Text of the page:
Robert has been working as an artist for over 30 years, has had more than 30 solo shows and participated in multiple group shows. His paintings appear in collections all over the world including the Canadian Embassy in both Beijing, China and Canberra, Australia. His work is also part of the Canada Council Art Bank and hangs at Graceland University in Lamoni, Iowa, in Edmonton’s City Hall, and in many prestigious private and corporate collections. Robert was the recipient of the Elizabeth Greenshields Foundation Grant and was the inaugural Artist in Residence at Graceland University in Iowa in 2014
"In all my work, I paint square by square, row by row. The painting may at times appear digitized but is meticulously hand painted. I've always used the grid to scale up my photos though previously I would have made sure the paint concealed the pencil marks. In my most recent floral paintings, the grid is almost invisible. You’d have to go looking for it to see it.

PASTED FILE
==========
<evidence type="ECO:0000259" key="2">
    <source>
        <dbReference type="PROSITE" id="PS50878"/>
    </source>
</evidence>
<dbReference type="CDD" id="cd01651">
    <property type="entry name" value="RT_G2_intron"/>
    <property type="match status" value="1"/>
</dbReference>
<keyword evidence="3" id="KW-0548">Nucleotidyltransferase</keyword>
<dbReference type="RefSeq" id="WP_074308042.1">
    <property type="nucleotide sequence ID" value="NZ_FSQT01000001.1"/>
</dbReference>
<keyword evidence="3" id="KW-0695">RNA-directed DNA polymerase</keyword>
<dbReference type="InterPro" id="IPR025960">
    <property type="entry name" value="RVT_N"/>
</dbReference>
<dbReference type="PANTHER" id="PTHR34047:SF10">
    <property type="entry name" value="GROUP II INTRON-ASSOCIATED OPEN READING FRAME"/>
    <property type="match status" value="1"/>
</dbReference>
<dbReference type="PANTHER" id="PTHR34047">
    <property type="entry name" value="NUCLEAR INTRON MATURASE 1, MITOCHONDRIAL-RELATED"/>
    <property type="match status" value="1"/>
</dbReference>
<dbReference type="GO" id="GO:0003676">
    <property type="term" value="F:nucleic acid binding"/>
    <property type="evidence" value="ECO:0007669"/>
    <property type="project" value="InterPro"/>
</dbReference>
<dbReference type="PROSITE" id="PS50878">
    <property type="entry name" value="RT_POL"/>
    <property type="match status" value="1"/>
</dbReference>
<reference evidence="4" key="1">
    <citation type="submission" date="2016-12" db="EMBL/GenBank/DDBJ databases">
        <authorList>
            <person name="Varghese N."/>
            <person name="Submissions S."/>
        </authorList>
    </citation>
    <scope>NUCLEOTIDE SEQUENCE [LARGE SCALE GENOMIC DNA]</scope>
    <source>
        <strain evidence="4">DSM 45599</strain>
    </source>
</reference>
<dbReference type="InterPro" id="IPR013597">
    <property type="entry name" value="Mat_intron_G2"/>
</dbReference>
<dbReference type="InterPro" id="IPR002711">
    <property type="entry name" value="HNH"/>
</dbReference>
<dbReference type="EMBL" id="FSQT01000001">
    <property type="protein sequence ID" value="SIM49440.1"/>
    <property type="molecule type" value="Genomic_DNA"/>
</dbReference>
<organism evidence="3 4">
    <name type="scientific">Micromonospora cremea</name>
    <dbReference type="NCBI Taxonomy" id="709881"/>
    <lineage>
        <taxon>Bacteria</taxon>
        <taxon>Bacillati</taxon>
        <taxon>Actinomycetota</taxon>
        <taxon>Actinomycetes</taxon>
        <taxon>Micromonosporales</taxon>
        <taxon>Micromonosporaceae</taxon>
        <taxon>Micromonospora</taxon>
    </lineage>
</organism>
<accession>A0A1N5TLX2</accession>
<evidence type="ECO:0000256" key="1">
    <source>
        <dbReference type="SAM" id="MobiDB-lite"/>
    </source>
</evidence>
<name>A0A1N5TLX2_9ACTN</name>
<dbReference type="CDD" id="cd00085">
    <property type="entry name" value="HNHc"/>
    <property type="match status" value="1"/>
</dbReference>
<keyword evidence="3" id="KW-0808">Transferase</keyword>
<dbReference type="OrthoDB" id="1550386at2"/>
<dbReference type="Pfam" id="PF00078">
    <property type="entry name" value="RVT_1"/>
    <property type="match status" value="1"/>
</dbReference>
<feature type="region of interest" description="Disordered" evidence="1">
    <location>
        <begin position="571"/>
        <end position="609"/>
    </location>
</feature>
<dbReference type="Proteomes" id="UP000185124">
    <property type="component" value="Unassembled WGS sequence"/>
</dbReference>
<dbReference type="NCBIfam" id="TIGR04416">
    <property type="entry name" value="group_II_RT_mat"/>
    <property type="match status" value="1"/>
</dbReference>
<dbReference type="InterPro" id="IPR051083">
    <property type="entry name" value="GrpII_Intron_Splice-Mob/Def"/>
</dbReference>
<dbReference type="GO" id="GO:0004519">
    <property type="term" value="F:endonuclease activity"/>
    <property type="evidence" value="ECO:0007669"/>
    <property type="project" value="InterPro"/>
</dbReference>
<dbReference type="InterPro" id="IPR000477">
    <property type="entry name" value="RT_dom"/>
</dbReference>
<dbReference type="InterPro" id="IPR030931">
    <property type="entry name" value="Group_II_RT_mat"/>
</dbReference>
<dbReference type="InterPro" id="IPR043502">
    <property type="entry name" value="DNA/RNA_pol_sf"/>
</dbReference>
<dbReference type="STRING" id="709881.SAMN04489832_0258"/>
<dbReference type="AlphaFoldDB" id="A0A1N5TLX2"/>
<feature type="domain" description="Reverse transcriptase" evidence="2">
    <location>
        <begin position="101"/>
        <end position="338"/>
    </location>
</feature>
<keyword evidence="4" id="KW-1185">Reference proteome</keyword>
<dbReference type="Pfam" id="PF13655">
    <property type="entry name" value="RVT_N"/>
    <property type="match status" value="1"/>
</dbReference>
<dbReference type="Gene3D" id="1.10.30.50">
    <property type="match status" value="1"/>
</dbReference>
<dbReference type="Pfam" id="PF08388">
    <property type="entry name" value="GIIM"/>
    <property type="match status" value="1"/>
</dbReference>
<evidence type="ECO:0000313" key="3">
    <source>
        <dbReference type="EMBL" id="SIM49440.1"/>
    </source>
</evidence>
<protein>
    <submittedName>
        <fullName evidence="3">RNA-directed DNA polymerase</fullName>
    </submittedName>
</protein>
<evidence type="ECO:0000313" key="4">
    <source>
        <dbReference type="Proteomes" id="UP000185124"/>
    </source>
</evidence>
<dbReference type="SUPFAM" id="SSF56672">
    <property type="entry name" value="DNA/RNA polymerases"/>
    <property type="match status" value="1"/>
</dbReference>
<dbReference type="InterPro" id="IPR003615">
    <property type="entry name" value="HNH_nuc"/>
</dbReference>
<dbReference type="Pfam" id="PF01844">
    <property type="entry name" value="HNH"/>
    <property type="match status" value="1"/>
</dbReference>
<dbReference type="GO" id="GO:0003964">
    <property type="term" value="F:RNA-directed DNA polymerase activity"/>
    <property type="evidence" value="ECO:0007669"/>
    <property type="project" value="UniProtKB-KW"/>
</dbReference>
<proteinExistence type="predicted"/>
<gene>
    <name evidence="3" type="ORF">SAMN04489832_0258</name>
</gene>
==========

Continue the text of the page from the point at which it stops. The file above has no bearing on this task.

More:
My method now is to leave varying traces of the process to create a tension between the image and the squares of tone and colour which are reassembled by the viewer’s eye. I think about Gerhard Richter as I make all those choices in each square of the grid – deciding how much and where to blur things. Each square, as the painting is being constructed, ends up being an abstract painting in a way.
Artists since the Renaissance have scaled up their images, but in the modern era the grid becomes a subject unto itself underscoring the abstraction. The frontality and regularity of the grid has been explored as a separate subject matter in contemporary art by such artists as Chuck Close, Brice Marden, and Agnes Martin.
My row by row construction of a realist image is meant to reveal the abstraction of the paint handling, the history of the technique, and to connect these with a contemporary digital environment.
My main interest has always been light and how it reveals or conceals shapes in space and the floral form allows me to continue to explore these concerns."